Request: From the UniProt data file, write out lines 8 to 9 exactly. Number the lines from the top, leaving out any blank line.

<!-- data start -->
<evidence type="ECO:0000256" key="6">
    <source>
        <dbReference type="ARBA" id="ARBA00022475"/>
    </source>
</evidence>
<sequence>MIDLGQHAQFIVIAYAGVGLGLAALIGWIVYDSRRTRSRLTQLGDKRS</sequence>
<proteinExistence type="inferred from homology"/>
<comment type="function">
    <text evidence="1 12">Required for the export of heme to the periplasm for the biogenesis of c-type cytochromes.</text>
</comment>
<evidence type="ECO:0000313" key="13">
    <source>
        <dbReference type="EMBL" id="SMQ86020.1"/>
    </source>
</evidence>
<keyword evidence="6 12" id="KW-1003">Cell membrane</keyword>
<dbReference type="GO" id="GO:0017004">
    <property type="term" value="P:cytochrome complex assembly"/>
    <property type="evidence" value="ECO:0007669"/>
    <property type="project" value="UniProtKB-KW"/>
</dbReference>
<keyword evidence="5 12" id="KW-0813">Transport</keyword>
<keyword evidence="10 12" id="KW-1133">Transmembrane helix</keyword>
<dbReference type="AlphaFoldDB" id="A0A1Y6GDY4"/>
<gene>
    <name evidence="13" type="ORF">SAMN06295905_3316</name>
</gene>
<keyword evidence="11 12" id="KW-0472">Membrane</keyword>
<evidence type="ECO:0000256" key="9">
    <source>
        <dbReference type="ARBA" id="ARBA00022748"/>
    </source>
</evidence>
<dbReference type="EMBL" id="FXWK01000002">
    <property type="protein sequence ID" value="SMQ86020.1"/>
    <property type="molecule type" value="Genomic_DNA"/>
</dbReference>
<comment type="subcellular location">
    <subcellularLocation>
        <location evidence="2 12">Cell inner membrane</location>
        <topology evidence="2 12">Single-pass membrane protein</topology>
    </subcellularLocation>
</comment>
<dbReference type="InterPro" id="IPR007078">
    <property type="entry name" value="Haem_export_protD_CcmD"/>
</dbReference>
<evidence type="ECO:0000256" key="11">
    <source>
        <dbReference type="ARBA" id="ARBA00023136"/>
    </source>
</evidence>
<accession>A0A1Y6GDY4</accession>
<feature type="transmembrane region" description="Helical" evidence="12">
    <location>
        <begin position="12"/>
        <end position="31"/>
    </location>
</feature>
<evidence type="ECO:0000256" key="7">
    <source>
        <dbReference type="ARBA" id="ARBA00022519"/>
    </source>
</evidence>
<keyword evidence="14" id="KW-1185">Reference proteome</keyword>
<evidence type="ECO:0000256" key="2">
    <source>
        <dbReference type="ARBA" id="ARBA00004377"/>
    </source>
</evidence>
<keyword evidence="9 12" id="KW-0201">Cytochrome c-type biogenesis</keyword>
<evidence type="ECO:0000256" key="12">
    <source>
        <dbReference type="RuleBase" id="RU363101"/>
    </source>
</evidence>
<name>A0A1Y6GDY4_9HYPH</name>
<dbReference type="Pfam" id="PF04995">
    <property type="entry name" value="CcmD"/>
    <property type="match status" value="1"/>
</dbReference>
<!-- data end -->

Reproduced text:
<comment type="function">
    <text evidence="1 12">Required for the export of heme to the periplasm for the biogenesis of c-type cytochromes.</text>